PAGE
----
Nas has been getting questioned, insistently by reporters and pointedly by fans about these increasingly infamous Los Angelos studio sessions. His response thus far has only been silence. M1 stepped forward issuing a strong statement in Nas defense:
As far as the rumors about myself and jay electronika ghost writing for Nas, let me say this. Nas is one of the if not the most prolific original lyricist to EVER do it. My contributions to his album was a collaboration and an honor and under his direction of what he wanted to convey and say. Haters cant discredit that man’s genuis. Nas is the Don.
Jay Electronica also rushed to defend the the living legend:
“Nas is one of the Greatest Ever. never has and never will need a ghostwriter. that man’s pen and legacy is without question.” 
The question is if you are a ghostwriter, someone whose job title infers a high level of secrecy why would you admit to doing your job, especially when it would jeopardize the career of your employer?

Some media outlets have used UntitledGate as a time to reassess Hip Hop Culture’s zero-tolerance stance on lyrical collaboration. In other genres its a rarity for the artist writing a song to be the artist performing a song. When a dual threat singer/songwriter does merge, like Alicia Keys, they are hoisted upon broad shoulders and taken from award show to award show to collect all of their hardware.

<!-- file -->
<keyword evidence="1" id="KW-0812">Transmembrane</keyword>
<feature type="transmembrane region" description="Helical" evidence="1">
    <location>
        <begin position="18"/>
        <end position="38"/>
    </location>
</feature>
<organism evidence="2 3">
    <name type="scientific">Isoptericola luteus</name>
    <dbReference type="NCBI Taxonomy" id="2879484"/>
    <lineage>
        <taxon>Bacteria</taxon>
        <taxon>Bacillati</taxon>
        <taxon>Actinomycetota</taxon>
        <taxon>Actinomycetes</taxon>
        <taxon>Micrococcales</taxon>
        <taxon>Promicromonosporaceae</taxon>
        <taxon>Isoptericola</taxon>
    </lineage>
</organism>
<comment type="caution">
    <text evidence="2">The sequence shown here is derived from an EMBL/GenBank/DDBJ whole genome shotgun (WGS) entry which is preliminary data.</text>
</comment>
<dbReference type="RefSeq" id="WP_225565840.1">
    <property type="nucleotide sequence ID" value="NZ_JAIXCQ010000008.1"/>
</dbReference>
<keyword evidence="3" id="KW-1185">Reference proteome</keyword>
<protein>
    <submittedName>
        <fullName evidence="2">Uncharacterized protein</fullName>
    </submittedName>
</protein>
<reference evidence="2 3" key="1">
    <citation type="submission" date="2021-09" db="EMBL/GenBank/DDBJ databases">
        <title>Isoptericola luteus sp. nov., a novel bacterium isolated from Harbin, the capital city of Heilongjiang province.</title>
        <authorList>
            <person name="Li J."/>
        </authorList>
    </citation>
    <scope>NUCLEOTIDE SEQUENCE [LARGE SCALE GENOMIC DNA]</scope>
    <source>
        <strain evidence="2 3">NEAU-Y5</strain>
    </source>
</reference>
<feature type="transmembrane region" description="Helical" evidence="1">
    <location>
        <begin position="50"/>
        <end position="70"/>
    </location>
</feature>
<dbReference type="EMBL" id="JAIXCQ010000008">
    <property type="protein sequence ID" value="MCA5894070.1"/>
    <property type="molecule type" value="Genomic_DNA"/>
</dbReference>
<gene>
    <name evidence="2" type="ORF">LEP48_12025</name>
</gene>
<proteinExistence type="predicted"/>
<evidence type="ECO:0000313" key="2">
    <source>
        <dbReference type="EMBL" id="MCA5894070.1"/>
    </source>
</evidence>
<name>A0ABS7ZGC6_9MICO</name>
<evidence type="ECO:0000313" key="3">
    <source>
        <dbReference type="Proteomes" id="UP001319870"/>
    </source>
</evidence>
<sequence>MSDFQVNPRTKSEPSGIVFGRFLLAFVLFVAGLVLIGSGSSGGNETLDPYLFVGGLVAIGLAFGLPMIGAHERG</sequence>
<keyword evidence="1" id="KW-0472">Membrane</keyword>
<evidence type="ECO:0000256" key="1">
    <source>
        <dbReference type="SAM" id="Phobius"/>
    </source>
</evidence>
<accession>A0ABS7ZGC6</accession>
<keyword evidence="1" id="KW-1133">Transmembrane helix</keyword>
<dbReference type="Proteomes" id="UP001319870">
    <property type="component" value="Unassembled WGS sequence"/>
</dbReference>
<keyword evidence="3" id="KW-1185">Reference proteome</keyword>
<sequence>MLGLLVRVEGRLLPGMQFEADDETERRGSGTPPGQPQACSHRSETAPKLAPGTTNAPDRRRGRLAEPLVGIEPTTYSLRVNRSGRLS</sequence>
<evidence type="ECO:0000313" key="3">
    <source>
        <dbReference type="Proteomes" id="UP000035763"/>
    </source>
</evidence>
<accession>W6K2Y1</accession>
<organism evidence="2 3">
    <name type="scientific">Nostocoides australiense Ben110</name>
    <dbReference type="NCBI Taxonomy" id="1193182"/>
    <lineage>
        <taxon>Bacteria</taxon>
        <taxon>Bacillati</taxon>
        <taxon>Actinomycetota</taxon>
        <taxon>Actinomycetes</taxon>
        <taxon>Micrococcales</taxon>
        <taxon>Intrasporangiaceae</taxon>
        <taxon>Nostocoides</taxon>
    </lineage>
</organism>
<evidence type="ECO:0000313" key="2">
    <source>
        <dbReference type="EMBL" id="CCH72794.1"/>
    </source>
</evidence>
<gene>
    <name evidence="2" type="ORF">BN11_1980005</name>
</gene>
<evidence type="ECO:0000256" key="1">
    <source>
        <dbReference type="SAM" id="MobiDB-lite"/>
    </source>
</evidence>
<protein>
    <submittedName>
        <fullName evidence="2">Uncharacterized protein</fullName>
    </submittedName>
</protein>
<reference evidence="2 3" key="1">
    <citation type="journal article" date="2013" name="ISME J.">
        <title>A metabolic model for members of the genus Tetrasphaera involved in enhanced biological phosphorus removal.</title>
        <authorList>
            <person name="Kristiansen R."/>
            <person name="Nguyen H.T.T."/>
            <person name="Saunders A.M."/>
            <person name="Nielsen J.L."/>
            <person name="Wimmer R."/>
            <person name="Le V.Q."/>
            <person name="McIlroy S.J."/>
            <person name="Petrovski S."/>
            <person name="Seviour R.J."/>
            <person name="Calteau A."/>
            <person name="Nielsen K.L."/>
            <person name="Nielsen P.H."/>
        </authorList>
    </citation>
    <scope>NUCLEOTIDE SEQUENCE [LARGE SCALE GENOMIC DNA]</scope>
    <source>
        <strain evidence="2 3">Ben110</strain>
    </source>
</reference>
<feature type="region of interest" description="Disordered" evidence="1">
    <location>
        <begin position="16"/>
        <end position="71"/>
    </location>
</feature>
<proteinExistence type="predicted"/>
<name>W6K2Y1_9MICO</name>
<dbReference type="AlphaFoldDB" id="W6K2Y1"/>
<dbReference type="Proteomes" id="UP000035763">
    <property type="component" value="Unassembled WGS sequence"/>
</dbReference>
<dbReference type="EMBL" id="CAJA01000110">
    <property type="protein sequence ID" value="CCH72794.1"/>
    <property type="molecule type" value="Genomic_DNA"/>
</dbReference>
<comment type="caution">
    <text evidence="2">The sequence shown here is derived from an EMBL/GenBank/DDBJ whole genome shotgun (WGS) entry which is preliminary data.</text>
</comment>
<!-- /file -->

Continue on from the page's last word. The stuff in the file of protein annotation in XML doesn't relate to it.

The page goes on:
In Hip Hop when you step to a mic the expectation is that the words you say will be your own. Any admittance to having help crafting bars is a consignment to obscurity, irrelevance and disrespect. Why such a harsh stance? In a Culture born out of self expression how can you rightly express something that is not of yourself? This is the moment people scream double standard, ‘Puffy did not write No Way Out! Birdman did not write, well anything, ever.’ These are exceptions and not the rule; these are moguls not emcees. Even Will Smith who boasts one of the greatest ghostwritten songs ever, the Rakim delivered “Summertime” can be legitimately considered a rapper but he will never be in the conversation for greatest emcee of all time like Nas.

The question here is legacy. How much will Nas legendary career be stained if this is true? In July Life is Good debuted at #1, Nas’ sixth album to do so. Boasting a two decade long catalogue which quality can only be matched by a select few of his peers. Arguably the greatest emcee of all time and he is being accused of the athletic equivalent of juicing. However, this is the music industry so their will be no asterik next to the album rating of Untitled. There will be no Congressional subcommittee called. There may not even be a public statement from the artist himself. For many Nas fans however, they have a whole new reason to listen to Hip Hop Is Dead. Word.